"Your personality has a major influence on your behavior as an investor," says Robert Doll, president and chief investment officer of Merrill Lynch Investment Managers. In a groundbreaking survey of investors, Doll points out one of the fundamental precepts of professional money management: Keep your emotions out of your portfolio.
"In most human endeavors, individual psychology affects behavior and, ultimately, results," Doll notes. "Anyone who has ever gone on a diet or started a workout regimen knows that. Investing is no different. Whether you're trying to shrink your waistline or grow your nest egg, discipline and self-awareness go a long way."
The poll was conducted with participants who had to be solely or jointly responsible for financial and investment decisions for their household, and have at least $75,000 in investable assets and an annual household income of at least $75,000 (retirees did not have to meet this requirement). The margin of error (at the 95 percent confidence level) for the 1,000 investors surveyed is plus or minus 3.0 percentage points.
Investors say that their biggest, and most painful, mistake was waiting too long to start investing. "If experienced investors deeply regret waiting too long to start investing, imagine how large an issue this is with the general population, many of whom haven't even begun to invest," Doll notes. "The survey results are a wake-up call to people in their 20s and 30s: Get going. The benefits of compounding and investing over the long term are substantial; unfortunately, too many investors learn these important lessons in retrospect."
The second most common mistake investors cite is holding a losing investment so long that you end up losing a significant amount of money. Forty-one percent of investors say they had made that mistake--and 24 percent say it was their most painful mistake.
The next most common mistakes were not putting enough money into your investments and waiting too long to sell a winning investment, both of which were mentioned by 36 percent of investors. "Making mistakes comes with the territory," Doll notes. "The best investors learn from them. When it comes to investing, past is not prologue and personality is not necessarily destiny."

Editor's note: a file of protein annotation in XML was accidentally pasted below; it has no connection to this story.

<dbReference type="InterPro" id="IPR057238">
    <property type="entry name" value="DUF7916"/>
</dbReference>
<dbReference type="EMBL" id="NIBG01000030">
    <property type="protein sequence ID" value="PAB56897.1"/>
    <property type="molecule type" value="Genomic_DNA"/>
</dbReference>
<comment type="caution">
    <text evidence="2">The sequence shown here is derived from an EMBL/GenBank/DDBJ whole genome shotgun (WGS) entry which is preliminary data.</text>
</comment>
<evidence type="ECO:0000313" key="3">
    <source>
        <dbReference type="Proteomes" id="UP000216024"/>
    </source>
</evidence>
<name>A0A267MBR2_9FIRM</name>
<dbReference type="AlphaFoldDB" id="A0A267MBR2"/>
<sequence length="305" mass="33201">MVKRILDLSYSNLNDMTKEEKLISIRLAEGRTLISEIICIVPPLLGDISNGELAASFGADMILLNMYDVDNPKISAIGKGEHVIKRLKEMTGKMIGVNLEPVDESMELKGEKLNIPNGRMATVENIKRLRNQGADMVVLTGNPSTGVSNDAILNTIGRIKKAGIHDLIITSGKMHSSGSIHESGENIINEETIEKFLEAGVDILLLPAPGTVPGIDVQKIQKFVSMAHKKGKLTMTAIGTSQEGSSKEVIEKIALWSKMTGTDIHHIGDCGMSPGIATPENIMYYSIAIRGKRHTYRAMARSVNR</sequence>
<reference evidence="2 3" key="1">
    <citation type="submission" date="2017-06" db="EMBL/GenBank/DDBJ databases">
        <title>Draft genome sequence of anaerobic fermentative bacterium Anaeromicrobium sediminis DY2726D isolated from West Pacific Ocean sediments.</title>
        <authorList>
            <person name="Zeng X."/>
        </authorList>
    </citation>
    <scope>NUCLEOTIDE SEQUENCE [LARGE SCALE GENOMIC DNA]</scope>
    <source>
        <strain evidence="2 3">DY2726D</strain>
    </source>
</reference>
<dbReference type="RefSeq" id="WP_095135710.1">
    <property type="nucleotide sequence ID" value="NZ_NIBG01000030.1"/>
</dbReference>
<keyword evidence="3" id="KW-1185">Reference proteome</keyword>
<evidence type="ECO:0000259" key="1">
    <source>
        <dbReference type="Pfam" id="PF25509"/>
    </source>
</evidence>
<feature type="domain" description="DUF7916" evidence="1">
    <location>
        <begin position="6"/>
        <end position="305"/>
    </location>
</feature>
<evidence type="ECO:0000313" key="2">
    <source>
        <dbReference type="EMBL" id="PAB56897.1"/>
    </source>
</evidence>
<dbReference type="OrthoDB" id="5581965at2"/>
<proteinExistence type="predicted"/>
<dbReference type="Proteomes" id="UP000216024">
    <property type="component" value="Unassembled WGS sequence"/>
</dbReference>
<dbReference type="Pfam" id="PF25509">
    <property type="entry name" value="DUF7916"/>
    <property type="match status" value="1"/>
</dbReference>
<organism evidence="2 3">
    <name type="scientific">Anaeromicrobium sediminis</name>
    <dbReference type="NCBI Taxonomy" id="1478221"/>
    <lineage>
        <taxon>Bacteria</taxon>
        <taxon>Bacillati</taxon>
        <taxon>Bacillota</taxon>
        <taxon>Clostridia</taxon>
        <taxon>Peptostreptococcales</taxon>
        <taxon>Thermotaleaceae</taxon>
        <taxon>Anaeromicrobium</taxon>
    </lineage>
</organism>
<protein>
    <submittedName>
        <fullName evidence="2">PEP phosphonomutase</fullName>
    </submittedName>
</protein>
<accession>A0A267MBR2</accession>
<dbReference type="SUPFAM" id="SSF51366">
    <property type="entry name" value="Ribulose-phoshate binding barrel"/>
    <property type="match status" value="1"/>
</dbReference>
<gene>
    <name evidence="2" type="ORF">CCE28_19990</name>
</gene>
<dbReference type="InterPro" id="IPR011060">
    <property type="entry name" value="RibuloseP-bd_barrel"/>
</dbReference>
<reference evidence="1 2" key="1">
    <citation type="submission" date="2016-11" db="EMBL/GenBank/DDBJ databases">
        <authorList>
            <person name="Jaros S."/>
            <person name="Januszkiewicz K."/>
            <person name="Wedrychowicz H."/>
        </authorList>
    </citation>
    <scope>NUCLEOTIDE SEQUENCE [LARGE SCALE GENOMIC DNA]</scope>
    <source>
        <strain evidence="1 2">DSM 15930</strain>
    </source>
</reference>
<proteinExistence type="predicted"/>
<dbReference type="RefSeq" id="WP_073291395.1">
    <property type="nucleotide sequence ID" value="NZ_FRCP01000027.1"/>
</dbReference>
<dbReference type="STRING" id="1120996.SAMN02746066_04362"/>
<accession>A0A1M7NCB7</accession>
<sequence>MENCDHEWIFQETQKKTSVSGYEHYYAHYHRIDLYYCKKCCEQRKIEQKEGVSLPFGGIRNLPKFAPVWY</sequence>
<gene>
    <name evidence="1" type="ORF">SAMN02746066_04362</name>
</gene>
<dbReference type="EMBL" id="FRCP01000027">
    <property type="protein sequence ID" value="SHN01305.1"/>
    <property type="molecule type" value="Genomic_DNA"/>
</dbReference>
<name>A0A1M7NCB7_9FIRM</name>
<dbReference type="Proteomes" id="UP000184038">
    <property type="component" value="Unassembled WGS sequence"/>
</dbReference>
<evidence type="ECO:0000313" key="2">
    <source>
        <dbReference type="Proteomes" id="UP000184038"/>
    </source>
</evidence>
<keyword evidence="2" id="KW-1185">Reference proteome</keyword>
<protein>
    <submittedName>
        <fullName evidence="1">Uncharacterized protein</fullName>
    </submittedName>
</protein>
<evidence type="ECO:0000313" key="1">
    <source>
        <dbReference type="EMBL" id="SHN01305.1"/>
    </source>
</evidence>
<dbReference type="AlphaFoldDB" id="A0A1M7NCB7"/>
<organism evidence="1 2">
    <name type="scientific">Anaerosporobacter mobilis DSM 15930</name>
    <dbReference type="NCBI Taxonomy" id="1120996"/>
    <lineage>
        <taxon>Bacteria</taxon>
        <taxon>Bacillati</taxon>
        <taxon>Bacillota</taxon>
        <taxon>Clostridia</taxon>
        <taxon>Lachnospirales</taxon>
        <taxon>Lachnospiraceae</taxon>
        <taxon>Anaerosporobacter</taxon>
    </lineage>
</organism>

According to study director Dr. Brian Perlman, CFO of Greenwald & Associates and a psychologist and Chartered Financial Consultant, "Too many investors focus on fighting the battle but not winning the war. Everyone makes mistakes. What many investors don't understand is the critical role careful planning and professional money management can have in preventing those mistakes from derailing their future financial security."
But there are some troubling counter-indications: Almost one-third of all investors have no financial plan and while nearly 60 percent of investors say they are very good at home or car maintenance, only 29 percent maintain they are very good at managing their investments.
The analysis indicates four distinct investing personalities: measured, reluctant, competitive, and unprepared. Of the 1,000 investors surveyed, 32 percent were identified as measured, 26 percent as reluctant, 17 percent as competitive, and 11 percent as unprepared; 14 percent did not clearly fall into a category.
Measured Investors are considered secure in their financial situation and confident they will have a comfortable retirement because they've achieved their success by investing early in life and invest and rebalance regularly.
Reluctant Investors are those that do not particularly enjoy investing, preferring to spend as little time as possible managing their investments.
Competitive Investors enjoy investing, trying to beat the stock market, and claiming that they are both happy with their current financial situation and confident in the future. After measured investors, competitive investors are the most likely to have started investing early, to put enough money into their investments, and to invest regularly.
Unprepared Investors are not happy with their current financial situation. In general, they have lower knowledge levels on financial topics and express the deepest regret about not investing sooner. They do not feel they will have a secure retirement--with reason.
Experts at Merrill Lynch say it's critical for investors to understand their psychological make-up. They note that money is an emotional instrument and that emotions can get in the way of making the right investment decisions.
Doll points out that the mistakes which may be mitigated, particularly by professional management, are: holding onto losers, waiting too long to sell winners, over-allocation into one investment, too frequent trading, and buying "hot" investments without doing research.
The bottom line is that the first step in eliminating or reducing investing mistakes is for investors to get a better understanding of their investing personality.
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